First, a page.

Healthcare / Healthcare

The Biggest Impacts of AI in Pharma

By June 05, 2020

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During this panel, industry experts (showed above) discussed the biggest impacts of AI in Pharma. We’ve included a short transcription of the panel, beginning at 18:41 of the webinar.
Watch the full webinar here.

Sandeep Burugupalli, Pfizer: From preclinical studies to drug discovery to manufacturing to commercial, where is AI making the biggest impact? Where are you guys seeing the most potential for impact as well? So Tatiana, I'll start with you here. 

Tatiana Sorokina, Novartis: So it's interesting to see how different divisions within such large organizations such as Novartis adopt AI and what point in the journey they are. Our team is part of the digital offices as I mentioned before and I have this unique opportunity to work with divisions pretty much across the company. So especially when we were hit by COVID-19, I realized how unprepared the whole industry is with respect to finding the right treatment for a disease that just appeared. And on top of that, how unprepared we are to quickly find solutions and treatments for the diseases that have been around for decades. We know they exist, we can diagnose them, but how come we haven't found treatments for many of them yet? 

I think part of the reason could be attributed to how long it takes for the drug to go from a molecule and discovering that molecule, all the way to the clinical trials and through the R&D process then to the approval and the commercial use and the launch and how expensive it is. Overtime, the time to get the treatment to Market hasn't decreased. It's actually increased and the cost has increased drastically. The question is, what are the areas of that development journey that could really be affected by AI in a positive way? 

We have multiple different AI initiatives in different parts of the organization. Starting from research and development where you are looking at the studies in the discovery process and potentially, in addition to using your own data and using your own processes that you have in place, you also want to apply someone else's from the real world data that's out there already. You can look at it retroactively and get some insights from.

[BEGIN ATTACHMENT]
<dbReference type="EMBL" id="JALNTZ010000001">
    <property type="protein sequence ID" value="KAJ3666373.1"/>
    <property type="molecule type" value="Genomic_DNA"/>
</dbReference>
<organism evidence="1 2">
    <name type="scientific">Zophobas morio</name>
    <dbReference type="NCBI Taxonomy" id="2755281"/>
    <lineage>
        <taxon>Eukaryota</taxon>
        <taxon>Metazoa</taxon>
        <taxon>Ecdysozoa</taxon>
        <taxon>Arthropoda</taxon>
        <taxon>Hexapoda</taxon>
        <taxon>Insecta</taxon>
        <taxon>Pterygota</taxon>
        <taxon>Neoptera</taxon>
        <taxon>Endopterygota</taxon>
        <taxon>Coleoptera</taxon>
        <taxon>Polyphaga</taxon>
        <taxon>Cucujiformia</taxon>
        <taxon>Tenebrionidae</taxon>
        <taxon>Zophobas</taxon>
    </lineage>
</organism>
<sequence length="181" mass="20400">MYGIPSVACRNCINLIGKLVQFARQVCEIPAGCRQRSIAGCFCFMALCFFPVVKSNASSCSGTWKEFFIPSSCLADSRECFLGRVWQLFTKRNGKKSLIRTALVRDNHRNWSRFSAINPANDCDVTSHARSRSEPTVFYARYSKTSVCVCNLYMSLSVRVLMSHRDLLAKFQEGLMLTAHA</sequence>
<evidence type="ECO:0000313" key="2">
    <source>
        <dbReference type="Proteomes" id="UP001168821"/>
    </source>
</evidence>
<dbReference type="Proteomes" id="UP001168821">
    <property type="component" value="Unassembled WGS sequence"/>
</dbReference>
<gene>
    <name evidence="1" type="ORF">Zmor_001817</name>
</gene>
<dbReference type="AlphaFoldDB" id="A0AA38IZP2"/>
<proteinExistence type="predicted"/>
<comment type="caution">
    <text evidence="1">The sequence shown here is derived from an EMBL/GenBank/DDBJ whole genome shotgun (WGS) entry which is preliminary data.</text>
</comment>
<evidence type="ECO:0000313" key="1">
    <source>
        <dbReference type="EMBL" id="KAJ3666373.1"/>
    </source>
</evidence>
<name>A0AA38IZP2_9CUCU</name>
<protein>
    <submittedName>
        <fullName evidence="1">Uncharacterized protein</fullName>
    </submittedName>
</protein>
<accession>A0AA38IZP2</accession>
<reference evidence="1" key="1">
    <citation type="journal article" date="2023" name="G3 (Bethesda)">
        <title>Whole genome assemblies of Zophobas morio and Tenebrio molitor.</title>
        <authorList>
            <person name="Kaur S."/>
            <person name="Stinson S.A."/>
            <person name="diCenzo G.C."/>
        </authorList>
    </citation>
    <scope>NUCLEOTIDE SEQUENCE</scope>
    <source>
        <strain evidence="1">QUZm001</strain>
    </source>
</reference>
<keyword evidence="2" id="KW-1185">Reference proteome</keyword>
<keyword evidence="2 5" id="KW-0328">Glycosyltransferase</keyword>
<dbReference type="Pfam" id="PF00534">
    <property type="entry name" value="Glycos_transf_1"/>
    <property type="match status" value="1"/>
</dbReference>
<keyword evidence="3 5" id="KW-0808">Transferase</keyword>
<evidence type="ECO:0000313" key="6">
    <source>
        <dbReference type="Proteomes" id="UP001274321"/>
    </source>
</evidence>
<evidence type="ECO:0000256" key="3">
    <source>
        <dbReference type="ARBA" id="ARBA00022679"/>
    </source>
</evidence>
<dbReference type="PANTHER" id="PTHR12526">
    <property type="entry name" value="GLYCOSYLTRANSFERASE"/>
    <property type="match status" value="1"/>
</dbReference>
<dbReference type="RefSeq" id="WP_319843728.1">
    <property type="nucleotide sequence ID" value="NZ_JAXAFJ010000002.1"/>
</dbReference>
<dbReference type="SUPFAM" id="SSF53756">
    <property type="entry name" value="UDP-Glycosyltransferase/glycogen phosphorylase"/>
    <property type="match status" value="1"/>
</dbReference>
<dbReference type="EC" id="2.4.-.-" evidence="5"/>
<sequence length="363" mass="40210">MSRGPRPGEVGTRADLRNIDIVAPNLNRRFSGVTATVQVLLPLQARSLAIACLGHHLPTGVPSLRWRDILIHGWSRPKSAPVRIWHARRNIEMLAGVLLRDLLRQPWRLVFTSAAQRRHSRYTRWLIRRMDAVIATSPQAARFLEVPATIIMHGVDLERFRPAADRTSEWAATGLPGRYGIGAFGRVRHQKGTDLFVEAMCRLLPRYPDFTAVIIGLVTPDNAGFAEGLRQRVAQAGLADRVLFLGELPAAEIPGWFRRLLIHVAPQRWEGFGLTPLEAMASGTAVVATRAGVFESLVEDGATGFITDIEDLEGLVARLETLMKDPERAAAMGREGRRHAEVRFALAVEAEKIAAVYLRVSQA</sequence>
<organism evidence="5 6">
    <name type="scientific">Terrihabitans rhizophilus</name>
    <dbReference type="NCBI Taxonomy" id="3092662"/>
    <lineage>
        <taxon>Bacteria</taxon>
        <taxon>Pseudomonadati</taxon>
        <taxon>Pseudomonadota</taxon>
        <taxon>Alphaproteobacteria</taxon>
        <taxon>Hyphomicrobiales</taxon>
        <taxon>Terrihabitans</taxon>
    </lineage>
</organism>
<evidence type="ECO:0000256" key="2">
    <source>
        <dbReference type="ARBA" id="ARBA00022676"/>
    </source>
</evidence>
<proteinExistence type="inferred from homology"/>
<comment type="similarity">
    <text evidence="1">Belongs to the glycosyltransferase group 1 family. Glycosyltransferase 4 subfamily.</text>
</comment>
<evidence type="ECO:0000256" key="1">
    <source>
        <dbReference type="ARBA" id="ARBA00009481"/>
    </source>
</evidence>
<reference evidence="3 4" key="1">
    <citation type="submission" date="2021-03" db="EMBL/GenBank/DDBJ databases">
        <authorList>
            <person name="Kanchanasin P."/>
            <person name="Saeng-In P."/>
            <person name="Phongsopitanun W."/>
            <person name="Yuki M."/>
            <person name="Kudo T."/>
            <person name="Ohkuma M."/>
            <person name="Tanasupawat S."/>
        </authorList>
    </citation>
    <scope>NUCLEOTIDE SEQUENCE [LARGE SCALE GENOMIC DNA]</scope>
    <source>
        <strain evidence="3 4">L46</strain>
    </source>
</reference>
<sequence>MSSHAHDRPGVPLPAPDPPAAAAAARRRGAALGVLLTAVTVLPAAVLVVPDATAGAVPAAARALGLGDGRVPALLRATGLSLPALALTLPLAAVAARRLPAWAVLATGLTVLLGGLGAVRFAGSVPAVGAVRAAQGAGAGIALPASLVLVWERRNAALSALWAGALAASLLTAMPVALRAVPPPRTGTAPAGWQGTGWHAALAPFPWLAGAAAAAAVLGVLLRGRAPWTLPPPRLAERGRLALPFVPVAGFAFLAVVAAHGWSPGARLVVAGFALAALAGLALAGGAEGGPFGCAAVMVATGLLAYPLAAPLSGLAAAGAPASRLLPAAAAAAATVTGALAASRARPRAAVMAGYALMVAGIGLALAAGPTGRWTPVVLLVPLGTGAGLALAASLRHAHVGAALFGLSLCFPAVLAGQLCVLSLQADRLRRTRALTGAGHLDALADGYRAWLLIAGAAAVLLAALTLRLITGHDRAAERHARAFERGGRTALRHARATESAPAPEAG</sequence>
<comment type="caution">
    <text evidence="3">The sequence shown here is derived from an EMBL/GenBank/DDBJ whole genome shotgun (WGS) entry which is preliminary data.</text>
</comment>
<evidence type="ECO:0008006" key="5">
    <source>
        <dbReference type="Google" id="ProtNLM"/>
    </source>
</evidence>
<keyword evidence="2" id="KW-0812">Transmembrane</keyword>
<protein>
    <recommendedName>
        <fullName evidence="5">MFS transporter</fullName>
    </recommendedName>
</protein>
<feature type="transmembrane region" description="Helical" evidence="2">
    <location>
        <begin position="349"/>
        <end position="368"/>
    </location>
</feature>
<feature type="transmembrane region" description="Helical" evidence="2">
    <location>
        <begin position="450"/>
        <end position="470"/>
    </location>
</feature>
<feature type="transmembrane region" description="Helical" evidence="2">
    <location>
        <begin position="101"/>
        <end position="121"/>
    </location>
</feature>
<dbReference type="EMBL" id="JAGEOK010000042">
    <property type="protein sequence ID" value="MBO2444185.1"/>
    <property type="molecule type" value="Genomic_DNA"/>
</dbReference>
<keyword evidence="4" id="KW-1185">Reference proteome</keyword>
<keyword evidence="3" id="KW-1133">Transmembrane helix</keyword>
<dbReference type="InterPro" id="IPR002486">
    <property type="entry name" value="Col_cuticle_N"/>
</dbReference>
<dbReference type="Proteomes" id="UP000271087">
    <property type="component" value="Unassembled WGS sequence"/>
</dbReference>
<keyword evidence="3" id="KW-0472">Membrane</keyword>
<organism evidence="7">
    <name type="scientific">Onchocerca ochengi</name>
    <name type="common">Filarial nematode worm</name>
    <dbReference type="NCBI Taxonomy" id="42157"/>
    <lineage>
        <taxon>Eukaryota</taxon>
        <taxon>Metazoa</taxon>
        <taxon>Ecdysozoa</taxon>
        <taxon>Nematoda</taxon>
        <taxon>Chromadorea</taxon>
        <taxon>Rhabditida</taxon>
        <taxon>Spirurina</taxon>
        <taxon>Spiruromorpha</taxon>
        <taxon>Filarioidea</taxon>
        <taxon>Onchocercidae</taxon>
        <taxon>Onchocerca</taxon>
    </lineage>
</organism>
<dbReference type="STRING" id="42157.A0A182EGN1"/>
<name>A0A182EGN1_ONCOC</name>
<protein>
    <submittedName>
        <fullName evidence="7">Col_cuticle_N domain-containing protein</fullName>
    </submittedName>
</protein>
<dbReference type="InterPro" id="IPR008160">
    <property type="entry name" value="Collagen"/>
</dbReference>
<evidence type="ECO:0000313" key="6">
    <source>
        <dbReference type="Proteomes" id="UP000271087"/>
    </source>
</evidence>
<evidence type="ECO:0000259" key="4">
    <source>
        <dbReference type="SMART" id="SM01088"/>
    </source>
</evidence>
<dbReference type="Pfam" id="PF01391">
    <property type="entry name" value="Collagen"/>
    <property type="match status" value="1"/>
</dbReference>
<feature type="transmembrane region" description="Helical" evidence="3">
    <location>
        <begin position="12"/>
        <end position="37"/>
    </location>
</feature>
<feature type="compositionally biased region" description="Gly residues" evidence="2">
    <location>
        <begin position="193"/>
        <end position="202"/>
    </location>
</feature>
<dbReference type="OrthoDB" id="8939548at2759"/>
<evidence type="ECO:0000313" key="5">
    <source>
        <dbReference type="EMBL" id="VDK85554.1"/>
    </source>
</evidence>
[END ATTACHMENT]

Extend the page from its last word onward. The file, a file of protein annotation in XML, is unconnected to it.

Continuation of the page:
It helps because oftentimes you don’t run controlled experiments in the drug discovery or in the drug development phase. Oftentimes you're looking to confirm or disprove a certain hypothesis, you're not looking for different things that are out there. That's what the experiments are for. Now if you look at the real world evidence and use real-world data, a lot of it is exploratory, so you're letting a lot of insights emerge before your eyes. 

Structurally, how do you then use those insights and turn them into hypotheses to maybe streamline your clinical trials or to streamline your hypothesis and therefore cut down on that time to market. So that would be one use case. 

There is very interesting work going on in the manufacturing site. So as the drugs and the products become more complex in terms of manufacturing, can you automate some of your manufacturing processes that are in place to improve the yield of the product, for example? And if you can improve yield by just a few percentage points, the impact on the business is huge. So the idea is to look into those areas of the business and identify those opportunities to then see if we can improve the process and have an impact of even one percent two percent. Whatever kind of impact it's going to have on patients and on their well-being and then finally the commercial, so there are a lot of commercial use cases, of course. 

I mentioned NLP before but then you have all this plethora of data from digital marketing. How do you market to Physicians? How do you market to patients? And because all this is digital, in addition to the field force activities that we've been doing in the field. Now have all this data that we've collected from many different products. The question is, how can we utilize that data to do instead of just marketing to doctors? Can we actually start a conversation with the doctors and personalize that conversation to the extent that the doctor doesn't feel that he or she is being bombarded by the information, but rather having an intelligent conversation with the company. Overall, being really a partner to that company as opposed to just an object or the target for the advertising.

Sandeep Burugupalli, Pfizer: Yeah, and what I really find fascinating about what you said, and I kind of echo the sentiment here, is that there are a lot of use cases across the organization and they all very dependent on whether it's R&D or commercial or any of the spectrum in between and so I think it's really interesting. When you say AI and pharma, there are no clear-cut use cases. It's really about the technology enabling the use cases in a certain way. So I really appreciated a lot of the insights that you provided.

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